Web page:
Among the various predators, species that are strongly specific aphid-feeders (including ladybirds and hoverflies) can be distinguished from opportunist and carnivorous ones (ground beetles, spiders for instance) that consume other prey as well. Among the aphid-feeding predators, different degrees of specificity can be defined. Some predators are monophagous, targeting a single species, whereas others, like ladybirds, show preferences for several aphid species.
Some predators have their preferred hunting environments: humid or xeric for example or different vegetation levels (herbaceous, shrubby, degree of tree cover and so on).
In Syrphidae and Cecidomyidae (gall midges), notably, only the larva is predatory on aphids, as the adult is flower-dwelling. In ladybirds, both larvae and adults hunt for aphids. The bugs (Heteroptera) like earwigs (Dermaptera) often have a mixed diet, both phytophagous and carnivorous.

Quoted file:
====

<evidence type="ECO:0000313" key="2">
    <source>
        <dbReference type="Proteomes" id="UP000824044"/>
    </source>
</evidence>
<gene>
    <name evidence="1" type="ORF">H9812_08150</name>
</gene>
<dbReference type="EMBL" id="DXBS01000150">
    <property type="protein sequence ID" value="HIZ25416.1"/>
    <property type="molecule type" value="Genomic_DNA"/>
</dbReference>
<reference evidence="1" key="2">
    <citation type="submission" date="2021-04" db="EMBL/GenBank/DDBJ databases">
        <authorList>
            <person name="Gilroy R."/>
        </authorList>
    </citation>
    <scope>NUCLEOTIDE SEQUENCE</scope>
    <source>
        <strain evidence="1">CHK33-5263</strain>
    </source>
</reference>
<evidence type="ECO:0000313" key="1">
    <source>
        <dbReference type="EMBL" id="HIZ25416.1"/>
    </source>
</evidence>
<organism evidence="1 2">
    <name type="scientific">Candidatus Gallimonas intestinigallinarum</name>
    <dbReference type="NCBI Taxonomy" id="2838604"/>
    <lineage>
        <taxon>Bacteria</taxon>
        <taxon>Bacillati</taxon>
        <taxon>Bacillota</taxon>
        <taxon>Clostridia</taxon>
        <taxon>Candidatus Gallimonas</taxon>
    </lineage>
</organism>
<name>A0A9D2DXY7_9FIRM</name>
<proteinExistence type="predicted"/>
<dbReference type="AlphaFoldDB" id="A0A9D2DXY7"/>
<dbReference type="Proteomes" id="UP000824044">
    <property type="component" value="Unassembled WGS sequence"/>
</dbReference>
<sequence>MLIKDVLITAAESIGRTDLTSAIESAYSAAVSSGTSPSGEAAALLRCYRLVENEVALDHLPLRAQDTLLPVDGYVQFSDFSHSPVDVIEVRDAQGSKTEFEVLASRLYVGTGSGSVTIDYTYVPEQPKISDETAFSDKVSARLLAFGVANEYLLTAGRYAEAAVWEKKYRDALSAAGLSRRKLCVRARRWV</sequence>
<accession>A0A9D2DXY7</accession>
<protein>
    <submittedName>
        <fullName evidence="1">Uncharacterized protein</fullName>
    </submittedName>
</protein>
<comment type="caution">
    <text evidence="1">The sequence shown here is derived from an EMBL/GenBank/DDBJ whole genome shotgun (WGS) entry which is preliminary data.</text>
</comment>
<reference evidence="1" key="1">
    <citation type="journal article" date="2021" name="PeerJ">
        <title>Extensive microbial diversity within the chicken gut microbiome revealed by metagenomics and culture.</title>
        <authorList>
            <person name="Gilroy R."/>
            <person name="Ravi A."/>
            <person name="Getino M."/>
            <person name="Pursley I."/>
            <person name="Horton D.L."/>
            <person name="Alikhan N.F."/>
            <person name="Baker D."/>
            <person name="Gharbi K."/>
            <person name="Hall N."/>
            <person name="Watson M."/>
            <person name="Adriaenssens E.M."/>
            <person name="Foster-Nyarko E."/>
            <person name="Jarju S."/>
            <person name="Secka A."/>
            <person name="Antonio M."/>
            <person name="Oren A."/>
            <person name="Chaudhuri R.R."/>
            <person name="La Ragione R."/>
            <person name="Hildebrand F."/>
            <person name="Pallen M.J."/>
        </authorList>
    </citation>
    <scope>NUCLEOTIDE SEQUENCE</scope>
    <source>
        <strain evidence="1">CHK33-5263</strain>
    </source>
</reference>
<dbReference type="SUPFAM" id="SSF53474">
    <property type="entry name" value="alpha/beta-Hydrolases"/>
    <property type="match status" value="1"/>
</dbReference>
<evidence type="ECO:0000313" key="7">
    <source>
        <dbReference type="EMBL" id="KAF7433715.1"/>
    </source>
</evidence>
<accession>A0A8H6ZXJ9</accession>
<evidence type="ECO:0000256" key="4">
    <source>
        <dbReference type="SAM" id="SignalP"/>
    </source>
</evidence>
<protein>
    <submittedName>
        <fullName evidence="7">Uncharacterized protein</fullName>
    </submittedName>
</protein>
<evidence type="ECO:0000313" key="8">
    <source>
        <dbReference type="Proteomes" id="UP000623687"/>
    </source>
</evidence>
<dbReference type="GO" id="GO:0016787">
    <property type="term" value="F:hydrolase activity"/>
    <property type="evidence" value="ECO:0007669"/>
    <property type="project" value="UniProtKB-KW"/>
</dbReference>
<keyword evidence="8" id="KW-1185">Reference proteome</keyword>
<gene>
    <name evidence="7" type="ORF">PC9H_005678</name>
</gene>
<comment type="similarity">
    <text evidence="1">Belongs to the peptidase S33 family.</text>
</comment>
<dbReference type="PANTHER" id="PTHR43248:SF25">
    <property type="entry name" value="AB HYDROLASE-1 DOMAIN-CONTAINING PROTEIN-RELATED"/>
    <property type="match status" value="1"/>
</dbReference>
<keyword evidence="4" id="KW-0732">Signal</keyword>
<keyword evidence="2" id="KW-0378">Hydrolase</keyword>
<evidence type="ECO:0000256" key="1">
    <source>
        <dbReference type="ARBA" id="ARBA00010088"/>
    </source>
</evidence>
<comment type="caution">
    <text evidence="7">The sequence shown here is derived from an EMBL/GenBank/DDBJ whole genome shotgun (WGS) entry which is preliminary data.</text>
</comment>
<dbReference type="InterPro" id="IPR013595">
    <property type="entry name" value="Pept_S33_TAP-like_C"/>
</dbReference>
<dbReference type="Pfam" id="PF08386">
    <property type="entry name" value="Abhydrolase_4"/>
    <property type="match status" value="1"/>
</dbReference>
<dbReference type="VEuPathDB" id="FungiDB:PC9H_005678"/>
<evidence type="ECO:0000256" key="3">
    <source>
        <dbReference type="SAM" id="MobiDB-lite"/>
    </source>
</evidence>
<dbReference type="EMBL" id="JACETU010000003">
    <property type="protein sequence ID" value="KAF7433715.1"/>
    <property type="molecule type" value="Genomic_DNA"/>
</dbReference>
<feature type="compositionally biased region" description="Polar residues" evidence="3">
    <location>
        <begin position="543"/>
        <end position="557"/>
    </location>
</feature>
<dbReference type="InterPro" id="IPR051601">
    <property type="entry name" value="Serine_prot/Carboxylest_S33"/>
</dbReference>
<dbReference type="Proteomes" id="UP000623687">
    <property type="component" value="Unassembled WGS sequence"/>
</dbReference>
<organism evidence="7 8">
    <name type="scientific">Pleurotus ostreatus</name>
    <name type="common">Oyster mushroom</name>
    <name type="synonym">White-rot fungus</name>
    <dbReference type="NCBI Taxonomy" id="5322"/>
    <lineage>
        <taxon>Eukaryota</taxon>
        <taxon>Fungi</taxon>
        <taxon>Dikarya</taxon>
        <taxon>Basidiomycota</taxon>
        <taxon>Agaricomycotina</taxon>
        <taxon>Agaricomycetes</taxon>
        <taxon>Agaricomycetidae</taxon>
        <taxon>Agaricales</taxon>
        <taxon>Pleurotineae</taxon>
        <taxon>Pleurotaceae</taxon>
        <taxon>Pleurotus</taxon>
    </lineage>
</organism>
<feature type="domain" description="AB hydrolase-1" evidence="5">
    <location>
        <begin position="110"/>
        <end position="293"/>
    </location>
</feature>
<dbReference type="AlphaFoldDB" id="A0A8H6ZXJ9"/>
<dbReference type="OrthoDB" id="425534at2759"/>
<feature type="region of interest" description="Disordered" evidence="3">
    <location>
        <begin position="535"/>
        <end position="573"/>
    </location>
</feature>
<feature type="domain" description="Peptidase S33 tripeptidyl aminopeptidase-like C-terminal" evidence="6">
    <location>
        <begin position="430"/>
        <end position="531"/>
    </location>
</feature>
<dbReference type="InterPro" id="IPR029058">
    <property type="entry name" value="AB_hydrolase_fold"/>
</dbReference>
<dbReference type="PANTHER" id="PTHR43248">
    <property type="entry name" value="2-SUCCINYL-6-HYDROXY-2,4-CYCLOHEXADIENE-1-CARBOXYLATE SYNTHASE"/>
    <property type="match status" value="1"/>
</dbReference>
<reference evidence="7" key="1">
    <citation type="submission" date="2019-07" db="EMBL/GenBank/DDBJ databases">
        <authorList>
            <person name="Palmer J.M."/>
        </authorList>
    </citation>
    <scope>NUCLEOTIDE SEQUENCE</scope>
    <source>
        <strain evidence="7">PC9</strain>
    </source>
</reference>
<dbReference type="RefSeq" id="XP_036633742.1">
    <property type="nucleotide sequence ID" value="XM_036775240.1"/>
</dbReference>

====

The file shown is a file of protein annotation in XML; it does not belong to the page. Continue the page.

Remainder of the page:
The amount of aphids consumed varies with the species’ energy needs. An older larva of 7-spotted ladybird can devour 100 aphids/day whereas a Symnus larva (small ladybird) eats no more than 8/day.

Various different predators are illustrated here.

Chrysopa perla : larve
Deraeocoris ruber transperçant Uroleucon tanaceti
Meconema thalassinum
Araneae : Xysticus cristalus

Chrysopa perla (larva)

Deraeocoris ruber

Meconema thalassinum

Xysticus cristalus

Classification of principal predators

Modification date: 07 February 2023 | Publication date: 25 October 2011 | By: Evelyne Turpeau, Maurice Hullé, Bernard Chaubet